I wish I could tell you what will happen if G does not pass. The best prediction so far is that the budget cuts identified in March at the school board meetings will be put in place. Even if the federal stimulus money protects us from some of those cuts for a year, it seems unlikely that the economy could bounce back quickly enough that the state funds for schools would recover. More cuts would be needed after the stimulus runs out.

If props 1A and 1B pass (which does not seem likely) then schools will start to be "repaid" in 2011 for the funds that proposition 98 guaranteed them, but that are not being fully paid out for the state right now.

The best way to find out what is going on is to attend a school board meeting. There's a budget hearing tonight at 6:30, and a full board meeting scheduled for next Tuesday (5/25).

If you can't attend the meeting, and you have a high-speed internet connection, you can watch and listen to the meeting from home. Follow the instructions at this link: Web Link

Some folks also have access to a cable tv broadcast (but I don't, so I can't tell you how to find it.)


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Posted by Trina
a resident of Civic Square
on May 19, 2009 at 11:02 am

Sandy,

Did you read the editorial linked on many threads from today's Wall street Journal? Web Link

Just curious about what you think, since you care deeply about what is happening in our city and state, just like I do, but, unlike me, you support "G".


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Posted by Trying to find facts...
a resident of Another Pleasanton neighborhood
on May 19, 2009 at 12:37 pm

Stacey, Thank you for responding, I see your point, but my questions still remain and so far the No on G supporters and perspectives just haven't helped me much.

Sandy,
Thank you for responding. I will watch tonight. I am not sure how to come down on this and I don't feel the Yes on G supporters have helped me yet decided either.

I think a lot of Ptowners are a lot like me and while **theoretically** it is wrong to give more money to any entity who mismanages it, AND, as much as I am against it, I want PUSD to succeed in spite of our economy - the students, the teachers, the community.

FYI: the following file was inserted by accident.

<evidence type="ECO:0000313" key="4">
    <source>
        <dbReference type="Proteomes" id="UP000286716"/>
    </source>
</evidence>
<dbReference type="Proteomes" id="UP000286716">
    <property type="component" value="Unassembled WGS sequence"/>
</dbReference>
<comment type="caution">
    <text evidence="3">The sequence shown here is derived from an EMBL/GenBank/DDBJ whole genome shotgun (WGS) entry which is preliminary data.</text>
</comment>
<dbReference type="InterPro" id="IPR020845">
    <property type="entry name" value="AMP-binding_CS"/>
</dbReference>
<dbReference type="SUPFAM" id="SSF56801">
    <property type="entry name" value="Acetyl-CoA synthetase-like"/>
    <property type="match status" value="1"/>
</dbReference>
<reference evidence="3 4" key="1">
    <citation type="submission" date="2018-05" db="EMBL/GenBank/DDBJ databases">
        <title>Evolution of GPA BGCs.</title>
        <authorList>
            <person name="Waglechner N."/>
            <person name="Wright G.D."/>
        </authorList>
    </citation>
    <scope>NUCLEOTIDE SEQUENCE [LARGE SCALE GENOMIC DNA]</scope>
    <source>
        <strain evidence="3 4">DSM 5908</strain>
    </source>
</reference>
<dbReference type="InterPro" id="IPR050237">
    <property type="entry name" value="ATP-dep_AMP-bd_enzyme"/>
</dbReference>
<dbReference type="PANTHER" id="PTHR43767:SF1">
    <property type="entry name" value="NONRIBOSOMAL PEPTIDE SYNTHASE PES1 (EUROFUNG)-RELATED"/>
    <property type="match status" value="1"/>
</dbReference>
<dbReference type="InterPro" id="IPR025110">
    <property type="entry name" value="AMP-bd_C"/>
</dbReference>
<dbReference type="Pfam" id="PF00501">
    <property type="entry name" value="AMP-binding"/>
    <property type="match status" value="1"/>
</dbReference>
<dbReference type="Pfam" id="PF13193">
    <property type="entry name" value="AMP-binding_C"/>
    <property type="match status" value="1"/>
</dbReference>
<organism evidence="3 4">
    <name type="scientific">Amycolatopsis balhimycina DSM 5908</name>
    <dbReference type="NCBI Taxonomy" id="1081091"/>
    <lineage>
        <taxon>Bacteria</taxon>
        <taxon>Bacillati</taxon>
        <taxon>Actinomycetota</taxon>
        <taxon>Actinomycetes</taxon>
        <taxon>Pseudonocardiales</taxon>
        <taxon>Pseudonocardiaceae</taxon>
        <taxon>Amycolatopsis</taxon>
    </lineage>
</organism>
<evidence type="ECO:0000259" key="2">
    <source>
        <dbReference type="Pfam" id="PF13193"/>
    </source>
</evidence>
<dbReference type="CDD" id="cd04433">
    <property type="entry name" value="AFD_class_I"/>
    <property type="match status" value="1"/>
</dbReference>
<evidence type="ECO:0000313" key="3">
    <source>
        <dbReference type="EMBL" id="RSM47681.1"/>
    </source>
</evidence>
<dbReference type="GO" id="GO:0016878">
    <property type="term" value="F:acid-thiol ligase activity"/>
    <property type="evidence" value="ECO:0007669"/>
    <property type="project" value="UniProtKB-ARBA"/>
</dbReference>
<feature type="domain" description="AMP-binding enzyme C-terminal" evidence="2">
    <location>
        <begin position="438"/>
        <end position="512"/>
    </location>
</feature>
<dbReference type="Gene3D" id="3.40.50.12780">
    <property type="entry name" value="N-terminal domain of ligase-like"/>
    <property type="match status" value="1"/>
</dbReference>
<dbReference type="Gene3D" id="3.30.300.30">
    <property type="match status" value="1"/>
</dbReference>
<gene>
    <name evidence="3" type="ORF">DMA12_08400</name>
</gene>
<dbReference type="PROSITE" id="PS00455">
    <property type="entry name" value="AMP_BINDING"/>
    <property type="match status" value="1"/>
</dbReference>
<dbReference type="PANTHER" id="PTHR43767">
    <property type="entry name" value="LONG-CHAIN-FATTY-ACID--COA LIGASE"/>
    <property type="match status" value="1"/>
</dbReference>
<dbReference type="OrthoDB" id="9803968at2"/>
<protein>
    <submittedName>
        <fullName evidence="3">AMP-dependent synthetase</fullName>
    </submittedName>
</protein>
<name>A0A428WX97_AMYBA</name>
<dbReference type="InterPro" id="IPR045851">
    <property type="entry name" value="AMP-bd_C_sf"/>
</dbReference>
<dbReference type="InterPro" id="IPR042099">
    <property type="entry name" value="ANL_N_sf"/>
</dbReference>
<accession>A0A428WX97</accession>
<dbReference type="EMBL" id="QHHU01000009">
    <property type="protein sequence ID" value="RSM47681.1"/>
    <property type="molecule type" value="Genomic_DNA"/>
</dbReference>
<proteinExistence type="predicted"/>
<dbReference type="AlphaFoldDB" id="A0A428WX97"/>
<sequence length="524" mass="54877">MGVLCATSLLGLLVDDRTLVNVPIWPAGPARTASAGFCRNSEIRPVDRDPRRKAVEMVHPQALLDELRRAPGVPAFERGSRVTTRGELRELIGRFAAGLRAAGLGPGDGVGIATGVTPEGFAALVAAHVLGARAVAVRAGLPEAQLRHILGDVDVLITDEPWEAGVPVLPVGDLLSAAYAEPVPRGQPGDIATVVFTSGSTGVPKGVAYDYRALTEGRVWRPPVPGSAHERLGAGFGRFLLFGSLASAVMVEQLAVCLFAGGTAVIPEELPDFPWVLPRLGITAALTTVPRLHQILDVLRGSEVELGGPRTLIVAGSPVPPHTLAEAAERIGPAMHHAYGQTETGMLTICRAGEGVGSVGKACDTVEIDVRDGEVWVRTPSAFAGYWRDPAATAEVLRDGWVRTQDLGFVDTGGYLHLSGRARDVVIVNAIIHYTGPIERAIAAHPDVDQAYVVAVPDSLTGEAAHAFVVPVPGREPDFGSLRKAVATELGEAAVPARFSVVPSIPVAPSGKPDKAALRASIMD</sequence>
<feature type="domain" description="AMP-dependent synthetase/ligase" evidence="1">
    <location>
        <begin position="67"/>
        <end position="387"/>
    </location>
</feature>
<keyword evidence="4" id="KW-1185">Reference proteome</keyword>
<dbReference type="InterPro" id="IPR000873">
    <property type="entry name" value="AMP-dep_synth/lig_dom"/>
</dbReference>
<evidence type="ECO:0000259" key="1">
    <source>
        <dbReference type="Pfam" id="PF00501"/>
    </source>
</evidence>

I know this seems silly, but I just don't see how voting No will solve anything right now. We need resources and depriving these resources while at the same time asking for reform just won't work. Or can a No on G point me in a direction of a previous occurence of similar concerns did?

I'm not neccessarily for G, but I think I am pretty typical in town when I say, we not only need a stop-gap, but ALSO a better look at the budget/spending of PUSD to not repeat this in the future.

I know the NO on G supporters whole-heartedly and SINCERELY believe it is in the communities best interest to withhold more money to finally get the district to change, but I don't think we should do this at this time, because we have little alternatives if we do. I think we should vote on behalf of our kids (which means keeping staff to teach them) this time, and then during the next 4 years of the parcel tax, we should work with the district to change spending and expectations of the union during contract negotiations (which expire in a year).

Ideally, I would like to see the teaching union and administrators pledge to take a salary freeze, but still give them their COLA, and also vote in G to save staff positions and CSR and other community priorities at PUSD. I just don't see where the majority of these priorities fall...in Yes or No on G. Do any of you?


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Posted by Russell
a resident of Vintage Hills Elementary School
on May 19, 2009 at 1:23 pm

I agree with most of what Stacey said about the state government propositions. However, I don't see Measure G as a band aid. I don't recall a previous parcel tax in Pleasanton. This appears to be the first in a long time. I haven't seen the evidence of reckless spending. Even if there was reckless spending, I'm not a believer in "starve the government" tactics, where we "punish" the government by cutting taxes. I don't think a financial downturn as large as the current one could have been anticipated. I think the services provided by the Pleasanton school district are very good, and I'm willing to pay for them. I think a lot of Pleasanton residents feel the same way. If there has been fiscal recklessness, the time to do something about that is 2010, when we can elect board members.


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Posted by Russell
a resident of Vintage Hills Elementary School
on May 19, 2009 at 1:25 pm

@Trying to find facts,

I'll try to write answers to your questions if I get a break later, but like you, I just came here to get facts. I haven't changed my mind.


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Posted by Bob
a resident of Del Prado
on May 19, 2009 at 1:37 pm

Russell,

Please read and digest what is being written. Pleasanton already gets the most for education without a parcel tax, the parcel tax is for teachers pay increases, the parcel tax does not guarantee anything, the parcel tax is a bad bill and will go down to a bigtime defeat, the state is bankrupt and unemployment is approaching 12% so who would be stupid enough to vote for the teachers to get a raise?